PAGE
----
I didn’t… and neither did the other 99 people taking part.
So, thanks to Dance Aid for setting up an event like this for a good cause and thanks to casino.com and Digital DJ Tips for inviting us along! It was a blast!
Phil from digitaldjtips.com doing his part…
Me, holding the official certificate
Need a professional looking case on the cheap? you should try paper cd case. The site has a straightforward way of creating your tracklist, printing out the case and doing some clever origami to fold around the CD. As you can see below, I gave it a go, and after a slow start, got it all folded up, and it fits perfectly (even with a spine with title on)!
This is pretty ingenious and the best part? It’s recyclable.
Some deep hypnotic Techno for you. This track just keeps you confused all the way through. Is it Techno? Is it Progressive? This isn’t a well known track, but one that should be.
This was one of the biggies from 2006. Riding the wave that became the minimal Techno movement, this track straddles the line between Techno and Progressive House. Guaranteed to smash any club up.
I know it’s fashionable to hate on Mau5, but whichever way you look at it, the man is as close to genius as you can get. I first heard this track when Joel did his first Mixmag CD, with Mark Knight’s ‘System’ on top. Just class.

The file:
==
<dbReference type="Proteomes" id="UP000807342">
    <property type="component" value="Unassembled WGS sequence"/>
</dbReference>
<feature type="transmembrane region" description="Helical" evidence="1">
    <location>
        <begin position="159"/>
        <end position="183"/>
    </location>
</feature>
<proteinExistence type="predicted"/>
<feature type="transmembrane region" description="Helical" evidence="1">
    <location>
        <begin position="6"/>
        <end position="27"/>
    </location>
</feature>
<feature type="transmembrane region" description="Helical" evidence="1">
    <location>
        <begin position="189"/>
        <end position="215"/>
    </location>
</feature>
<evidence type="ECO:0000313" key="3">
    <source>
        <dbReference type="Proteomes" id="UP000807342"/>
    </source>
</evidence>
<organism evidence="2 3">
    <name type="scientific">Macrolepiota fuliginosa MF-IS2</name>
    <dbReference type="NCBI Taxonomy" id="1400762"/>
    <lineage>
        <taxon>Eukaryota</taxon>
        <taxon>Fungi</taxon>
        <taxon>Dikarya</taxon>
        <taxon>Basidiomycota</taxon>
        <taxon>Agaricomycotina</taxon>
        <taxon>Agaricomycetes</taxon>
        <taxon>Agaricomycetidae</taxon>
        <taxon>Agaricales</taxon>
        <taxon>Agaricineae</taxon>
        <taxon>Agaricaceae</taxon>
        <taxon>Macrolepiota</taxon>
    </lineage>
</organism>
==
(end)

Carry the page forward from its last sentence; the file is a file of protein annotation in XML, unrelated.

Beatport have announced a beta programme for their new non-Flash site. Many people have complained (including myself) that the Flash interface is clunky and resource hungry. This is particularly true for OS X users who have long suffered from battery drain, excess heat and CPU wasting.
No Flash. Geddit? Thanks to DC Comics
The company have decided to go down the Google route of dishing out limited invites to allow for a slow ramp up of usage, with each new invite coming with two more to dish out.
Why is this good?
The old interface relies on a closed plugin created by Adobe (Macromedia originally, for you lot too young to remember). This makes it a nightmare for accessibility and pretty much excludes smartphone access. The site can also be slow to load and it is a lot harder to share a link to a track, release, artist or label page.